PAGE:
“In a modern world, where people are constantly rushing and expecting to be on the end of a phone 24/7, we often find the silence baffling. Sometimes it is important to step back, center and focus on appreciating the peace and quiet that is unique to these historic buildings – monuments of the human spirit and the divine, our ongoing quest for inner peace and fulfillment.

He quoted Saint Aelred of Rievaulx, who, in describing the majestic Rievaulx Abbey in Yorkshire, wrote: “Everywhere there is peace, everywhere serenity and a wonderful liberation from the tumult of the world.

Carter said, “We hope to provide this feeling of serenity to our visitors.”

Rievaulx Abbey is one of 16 ancient monasteries in England participating in the trial. Others include England’s best-preserved Carthusian monastery, the Mount Grace Priory, home to a solitary order of monks, Battle Abbey founded by William the Conqueror following the Battle of Hastings, and the Priory of Lindisfarne, one of England’s most important centers of early Christianity.

Sebastian Milbank comments:

The concept of contemplation has a deeper meaning for Christians than modern ideas of “mindfulness”, although they are not unrelated. Christians strongly differentiate between the idea of ​​the “active” life and the “contemplative” life, a division similar to that of flesh and soul, or of the world and the Church.

While the active and worldly life is one of constant stimulation and distraction, which constantly demands and carries the burdens of family, economic and political life, the contemplative ideal involves leaving behind things like property, property, public duties and family life so that you can devote your time to prayer and the search for holiness. When the monk chooses “religious life” he becomes in a way a different person, ordained more directly for the supernatural ends promised to all Christians. Although not all Christians can accept the sacrifices of religious life, all Christians have a part of contemplation and contemplative prayer through their observation of the liturgy, as well as many more informal acts of piety such as private prayer, the pilgrimage and the veneration of saints.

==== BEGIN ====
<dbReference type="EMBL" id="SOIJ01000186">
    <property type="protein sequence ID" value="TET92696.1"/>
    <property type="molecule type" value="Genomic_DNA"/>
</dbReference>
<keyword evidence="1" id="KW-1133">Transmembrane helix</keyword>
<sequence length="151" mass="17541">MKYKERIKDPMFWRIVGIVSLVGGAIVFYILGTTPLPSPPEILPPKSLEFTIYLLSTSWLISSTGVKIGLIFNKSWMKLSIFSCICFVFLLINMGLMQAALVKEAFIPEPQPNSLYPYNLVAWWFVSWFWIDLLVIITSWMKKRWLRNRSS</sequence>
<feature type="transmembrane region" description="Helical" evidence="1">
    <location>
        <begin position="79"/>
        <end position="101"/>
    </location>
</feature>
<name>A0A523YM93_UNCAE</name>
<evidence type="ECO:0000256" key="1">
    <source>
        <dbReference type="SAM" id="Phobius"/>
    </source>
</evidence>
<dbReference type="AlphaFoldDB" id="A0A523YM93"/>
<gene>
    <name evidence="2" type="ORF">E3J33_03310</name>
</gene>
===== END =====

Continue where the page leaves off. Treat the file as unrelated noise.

Monastic life, although consciously “closed” and separated from the world, is also expressed in charitable enterprises and local commerce. In medieval times in particular, what distinguished religious from their neighbors also made them deeply attractive – their prayers and unique way of life were seen as contributing to the spiritual development of their community and the world.

By making informal secular pilgrimages to the historic monasteries of England and joining in the hour of contemplation, modern visitors will relive on a small scale a history of over a thousand years of monastic life and open a window to a rich and varied world of contemplative thought and prayer.